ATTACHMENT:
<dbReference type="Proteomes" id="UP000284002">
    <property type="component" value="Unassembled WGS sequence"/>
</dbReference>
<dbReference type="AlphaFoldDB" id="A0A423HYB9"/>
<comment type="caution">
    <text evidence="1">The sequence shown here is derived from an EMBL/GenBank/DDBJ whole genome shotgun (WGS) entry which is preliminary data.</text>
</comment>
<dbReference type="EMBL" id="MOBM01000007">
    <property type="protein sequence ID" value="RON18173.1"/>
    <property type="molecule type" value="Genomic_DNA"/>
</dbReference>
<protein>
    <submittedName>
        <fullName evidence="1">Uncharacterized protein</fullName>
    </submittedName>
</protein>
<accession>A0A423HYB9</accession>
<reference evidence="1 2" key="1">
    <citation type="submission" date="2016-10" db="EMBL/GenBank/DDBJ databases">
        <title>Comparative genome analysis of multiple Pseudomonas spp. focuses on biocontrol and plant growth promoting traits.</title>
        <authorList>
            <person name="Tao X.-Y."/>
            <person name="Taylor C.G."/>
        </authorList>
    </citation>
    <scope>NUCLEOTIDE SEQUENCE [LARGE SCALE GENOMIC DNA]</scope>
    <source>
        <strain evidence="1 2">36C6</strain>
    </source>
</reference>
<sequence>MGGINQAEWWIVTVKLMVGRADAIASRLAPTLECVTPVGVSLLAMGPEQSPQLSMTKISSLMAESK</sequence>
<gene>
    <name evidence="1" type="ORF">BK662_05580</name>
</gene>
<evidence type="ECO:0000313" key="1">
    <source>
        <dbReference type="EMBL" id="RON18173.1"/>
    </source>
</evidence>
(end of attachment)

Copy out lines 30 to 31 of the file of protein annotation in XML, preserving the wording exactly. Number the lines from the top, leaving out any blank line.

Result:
</reference>
<sequence>MGGINQAEWWIVTVKLMVGRADAIASRLAPTLECVTPVGVSLLAMGPEQSPQLSMTKISSLMAESK</sequence>